The Fox In The Forest Duet: The Evolved Cooperative Sequel to Bestselling The Fox In The Forest
The Fox In The Forest is a much-beloved trick-taking game: climbing to the top of BoardGameGeek’s ranks for the trick-taking genre, and becoming a classic hobby game in its own right. It’s the perfect game to play when introducing classic gamers familiar with trick-taking games like Euchre, Hearts, and Bridge to modern hobby games that integrate theme, original art and mechanical twists to games. The Fox In The Forest brings a number of these twists to the table, the most notable being that this is a game designed solely for 2 players, distinguishing it in the trick-taking genre.
In The Fox In the Forest, two players face off trying to win tricks against each other over multiple rounds. Players score points during the round by winning tricks containing specific cards and at the end of the round based on the number of tricks they’ve won. The player with the most points at the end of the game wins.
When you combine that 2-player twist with it’s beautiful fairytale-inspired art, card effects that manipulate traditional trick-taking gameplay, and a scoring system that rewards players who are able to win and lose tricks for optimal scoring, it builds on the pillars of familiar mechanics to stand on its own as a unique game that lends itself as a modern hobby classic.
Building on those unique gaming twists is The Fox In The Forest Duet: another small-box game that twists the trick-taking genre with one more distinguishing design element - cooperative play.
Gameplay consists of rounds, with each round comprising a series of eleven turns – the tricks. During each trick, one player will lead, and the other will follow. Based on the suits and ranks of the two played cards, one player will win the trick. The game has a small board that tracks the team's position on the forest path. After the trick has been played, the team tracker will move along the forest path (represented as a token on the game board) based on the combined movement values of the two played cards. If you can collect all of the gems, you have a guaranteed win, but if you get to the end of the third round, or the team marker reaches the end of the track too many times, you are now adrift in the forest and have lost the game. This gameplay creates a push-pull element to the trick-taking series, where you and your partner must hypothesize the others’ hand of cards and anticipate their intended play, while being blind to the cards they hold.
The premise is beautiful: the two players proverbially dance together in the forest while collecting gems along a forest path. They must work together to collect all the gems without running out of time, or getting lost in the forest. The player who wins the trick leads this little dance, and as such the token journeys along the path towards that player on the game board. The cards also feature fox paw prints, which indicate how far along the path the pair journeys. In union, the pair must journey back and forth along the path and collect the gems they seek.
On their journey along the forest path they may find the aid of a musician who may change the direction of their journey, use the mischievous’ fox ability to change the decree card, stumble up on a gazelle who may hinder some or all of their movement, exchange gifts with their partner (in the form of a card) and even come across a royal heir, whose assent empowers your teammate to play cards out of suit of the lead card.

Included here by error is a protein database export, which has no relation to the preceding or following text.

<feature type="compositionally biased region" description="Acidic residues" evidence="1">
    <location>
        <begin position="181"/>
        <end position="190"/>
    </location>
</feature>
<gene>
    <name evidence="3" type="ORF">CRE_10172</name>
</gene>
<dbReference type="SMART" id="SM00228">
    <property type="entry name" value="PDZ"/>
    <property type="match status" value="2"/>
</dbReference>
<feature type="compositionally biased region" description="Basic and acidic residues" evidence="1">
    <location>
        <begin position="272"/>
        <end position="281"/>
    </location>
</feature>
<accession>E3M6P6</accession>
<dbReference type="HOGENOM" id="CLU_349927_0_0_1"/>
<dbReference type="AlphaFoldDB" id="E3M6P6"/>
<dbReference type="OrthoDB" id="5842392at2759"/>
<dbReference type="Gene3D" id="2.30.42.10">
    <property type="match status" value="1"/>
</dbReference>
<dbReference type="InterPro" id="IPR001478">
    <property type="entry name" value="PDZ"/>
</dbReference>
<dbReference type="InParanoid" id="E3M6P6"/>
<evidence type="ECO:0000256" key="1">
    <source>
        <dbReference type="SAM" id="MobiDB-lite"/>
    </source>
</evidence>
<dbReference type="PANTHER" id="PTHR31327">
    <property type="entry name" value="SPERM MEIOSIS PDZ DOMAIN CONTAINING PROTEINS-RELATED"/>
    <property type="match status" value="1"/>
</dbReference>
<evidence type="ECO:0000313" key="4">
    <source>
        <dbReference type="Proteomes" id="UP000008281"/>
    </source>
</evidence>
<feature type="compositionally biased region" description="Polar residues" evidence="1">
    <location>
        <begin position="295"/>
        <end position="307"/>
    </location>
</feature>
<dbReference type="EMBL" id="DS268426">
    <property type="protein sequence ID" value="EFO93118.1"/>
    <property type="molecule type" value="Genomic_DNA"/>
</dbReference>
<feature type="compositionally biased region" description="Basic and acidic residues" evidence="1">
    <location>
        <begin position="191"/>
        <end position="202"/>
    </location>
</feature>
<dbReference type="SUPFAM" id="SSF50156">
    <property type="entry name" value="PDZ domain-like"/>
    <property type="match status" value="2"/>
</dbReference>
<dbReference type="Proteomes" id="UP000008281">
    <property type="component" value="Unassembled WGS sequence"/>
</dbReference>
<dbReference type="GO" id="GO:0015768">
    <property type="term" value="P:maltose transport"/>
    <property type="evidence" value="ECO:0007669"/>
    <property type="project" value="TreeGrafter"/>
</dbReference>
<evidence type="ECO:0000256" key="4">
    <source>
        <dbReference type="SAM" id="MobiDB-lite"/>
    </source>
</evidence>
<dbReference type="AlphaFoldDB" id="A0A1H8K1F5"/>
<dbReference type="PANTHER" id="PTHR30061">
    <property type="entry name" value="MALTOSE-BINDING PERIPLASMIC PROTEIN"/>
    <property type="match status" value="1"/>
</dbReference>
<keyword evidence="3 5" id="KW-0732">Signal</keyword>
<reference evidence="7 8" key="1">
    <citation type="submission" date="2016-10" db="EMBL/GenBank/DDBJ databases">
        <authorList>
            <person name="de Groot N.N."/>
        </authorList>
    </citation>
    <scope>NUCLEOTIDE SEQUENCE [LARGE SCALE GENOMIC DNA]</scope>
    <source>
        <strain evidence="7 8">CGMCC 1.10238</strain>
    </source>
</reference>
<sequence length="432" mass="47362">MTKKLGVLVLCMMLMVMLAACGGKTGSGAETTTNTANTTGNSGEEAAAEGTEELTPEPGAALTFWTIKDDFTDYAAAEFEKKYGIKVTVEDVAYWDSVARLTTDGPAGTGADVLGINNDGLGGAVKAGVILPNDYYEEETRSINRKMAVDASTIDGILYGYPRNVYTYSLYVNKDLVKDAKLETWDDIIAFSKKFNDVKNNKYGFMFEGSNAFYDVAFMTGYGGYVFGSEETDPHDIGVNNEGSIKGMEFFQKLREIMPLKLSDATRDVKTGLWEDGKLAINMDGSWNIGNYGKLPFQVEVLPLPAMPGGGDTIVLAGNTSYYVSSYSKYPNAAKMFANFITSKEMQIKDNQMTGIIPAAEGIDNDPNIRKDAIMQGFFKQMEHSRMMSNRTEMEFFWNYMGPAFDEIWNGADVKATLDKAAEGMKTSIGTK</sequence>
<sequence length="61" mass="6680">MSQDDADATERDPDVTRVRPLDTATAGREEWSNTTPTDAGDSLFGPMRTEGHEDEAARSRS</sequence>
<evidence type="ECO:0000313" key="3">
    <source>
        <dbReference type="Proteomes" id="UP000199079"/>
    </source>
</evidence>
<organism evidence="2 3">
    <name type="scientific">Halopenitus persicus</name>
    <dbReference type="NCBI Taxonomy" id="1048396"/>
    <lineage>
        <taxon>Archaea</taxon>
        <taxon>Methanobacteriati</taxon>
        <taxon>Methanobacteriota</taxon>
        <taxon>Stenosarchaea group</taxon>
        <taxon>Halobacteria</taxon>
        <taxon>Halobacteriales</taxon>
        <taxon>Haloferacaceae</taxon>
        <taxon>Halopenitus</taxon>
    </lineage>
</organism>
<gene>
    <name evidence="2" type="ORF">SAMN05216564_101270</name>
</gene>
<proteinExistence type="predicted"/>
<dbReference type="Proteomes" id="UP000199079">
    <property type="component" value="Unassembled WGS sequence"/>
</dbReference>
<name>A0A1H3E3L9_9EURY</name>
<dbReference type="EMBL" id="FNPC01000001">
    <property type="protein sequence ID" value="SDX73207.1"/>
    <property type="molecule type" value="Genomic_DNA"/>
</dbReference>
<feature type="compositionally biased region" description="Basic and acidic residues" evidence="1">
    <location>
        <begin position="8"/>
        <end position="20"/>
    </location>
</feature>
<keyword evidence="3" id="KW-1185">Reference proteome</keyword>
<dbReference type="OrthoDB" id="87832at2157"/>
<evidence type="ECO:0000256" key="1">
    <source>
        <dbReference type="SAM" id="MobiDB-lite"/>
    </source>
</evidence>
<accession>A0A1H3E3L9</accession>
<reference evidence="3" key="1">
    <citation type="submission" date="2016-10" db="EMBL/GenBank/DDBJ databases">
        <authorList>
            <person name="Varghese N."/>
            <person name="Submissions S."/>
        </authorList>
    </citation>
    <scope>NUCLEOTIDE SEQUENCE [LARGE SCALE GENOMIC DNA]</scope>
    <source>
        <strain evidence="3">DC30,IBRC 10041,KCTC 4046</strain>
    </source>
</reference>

Much like the original Fox In the Forest’s cards, these abilities are powerful tools that empower players to navigate along the forest path and collect the gems they seek. Foxtrot Games’ development team designed a system that not only feels as immersive and familiar to fans of the original The Fox In the Forest, but also is accessible to any gamer familiar with trick-taking games. While simple to learn, this is a game that is immensely re-playable: anticipating your partner’s hand, figuring out how to best balance the movement on the cards, and the best time to play cards abilities while working towards the same goal is both rewarding and challenging.
The tension of the game is derived from whether or not you and your partner are in sync, and that your partner actually has the card you think (or perhaps, hope) they do. Playing with a new partner or playing with a higher difficulty level (there are 3 in the rulebook available as partners grow more masterful in the game) keeps the game feeling fresh, tense, and compelling. Furthermore, because victory in the game is a shared experience, it’s a rewarding one as well. Even if you don’t ultimately succeed, the quick setup and gameplay makes it easy enough to reset and try again, as The Fox in the Forest Duet play time is 30 minutes, like its predecessor.
Layered upon this incredible design is stunning art. Artist Roanna Peroz’s encapsulates the whimsy and beauty of the fairytale forest. With this art, it’s easy to imagine yourself being enraptured by the beautiful lullaby of the musicians playing for the forest trees, mountain cliffs, and climbing flowers or perhaps stumbling upon the heir to the throne escaping the burdens of their position with a stroll through the forest. There’s a beautiful story in every piece of art in this game, and it might be as easy to get lost in them as it is to lose yourself in the forest beyond the path.
All told, The Fox In the Forest Duet has all the hallmarks of being another classic modern hobby game: accessible as a gateway game, portable and playable wherever you may journey (including forest paths), and a delightfully whimsical theme.
The Fox In the Forest is available now and The Fox In the Forest Duet will be available in January at your friendly local game store, each with an MSRP of $15.00.